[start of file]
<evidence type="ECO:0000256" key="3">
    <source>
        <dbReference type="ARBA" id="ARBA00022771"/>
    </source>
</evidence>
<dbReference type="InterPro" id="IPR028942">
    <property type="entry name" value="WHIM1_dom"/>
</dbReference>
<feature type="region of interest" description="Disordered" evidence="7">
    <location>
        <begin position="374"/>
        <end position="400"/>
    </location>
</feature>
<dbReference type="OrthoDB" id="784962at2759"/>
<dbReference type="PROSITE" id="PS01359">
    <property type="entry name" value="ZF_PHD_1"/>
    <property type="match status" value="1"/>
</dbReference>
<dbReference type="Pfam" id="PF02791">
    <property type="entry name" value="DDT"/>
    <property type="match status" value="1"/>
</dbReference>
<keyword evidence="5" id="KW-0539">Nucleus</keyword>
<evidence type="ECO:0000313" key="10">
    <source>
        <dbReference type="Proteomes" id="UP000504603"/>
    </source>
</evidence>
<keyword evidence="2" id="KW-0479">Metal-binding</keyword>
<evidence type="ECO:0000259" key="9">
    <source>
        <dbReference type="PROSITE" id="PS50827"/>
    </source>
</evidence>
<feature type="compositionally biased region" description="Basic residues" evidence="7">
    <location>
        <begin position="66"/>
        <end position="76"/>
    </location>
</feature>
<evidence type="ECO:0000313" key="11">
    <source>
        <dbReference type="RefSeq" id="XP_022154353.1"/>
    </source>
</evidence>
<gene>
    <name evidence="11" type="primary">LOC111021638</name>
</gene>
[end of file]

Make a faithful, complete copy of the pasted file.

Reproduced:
<evidence type="ECO:0000256" key="3">
    <source>
        <dbReference type="ARBA" id="ARBA00022771"/>
    </source>
</evidence>
<dbReference type="InterPro" id="IPR028942">
    <property type="entry name" value="WHIM1_dom"/>
</dbReference>
<feature type="region of interest" description="Disordered" evidence="7">
    <location>
        <begin position="374"/>
        <end position="400"/>
    </location>
</feature>
<dbReference type="OrthoDB" id="784962at2759"/>
<dbReference type="PROSITE" id="PS01359">
    <property type="entry name" value="ZF_PHD_1"/>
    <property type="match status" value="1"/>
</dbReference>
<dbReference type="Pfam" id="PF02791">
    <property type="entry name" value="DDT"/>
    <property type="match status" value="1"/>
</dbReference>
<keyword evidence="5" id="KW-0539">Nucleus</keyword>
<evidence type="ECO:0000313" key="10">
    <source>
        <dbReference type="Proteomes" id="UP000504603"/>
    </source>
</evidence>
<keyword evidence="2" id="KW-0479">Metal-binding</keyword>
<evidence type="ECO:0000259" key="9">
    <source>
        <dbReference type="PROSITE" id="PS50827"/>
    </source>
</evidence>
<feature type="compositionally biased region" description="Basic residues" evidence="7">
    <location>
        <begin position="66"/>
        <end position="76"/>
    </location>
</feature>
<evidence type="ECO:0000313" key="11">
    <source>
        <dbReference type="RefSeq" id="XP_022154353.1"/>
    </source>
</evidence>
<gene>
    <name evidence="11" type="primary">LOC111021638</name>
</gene>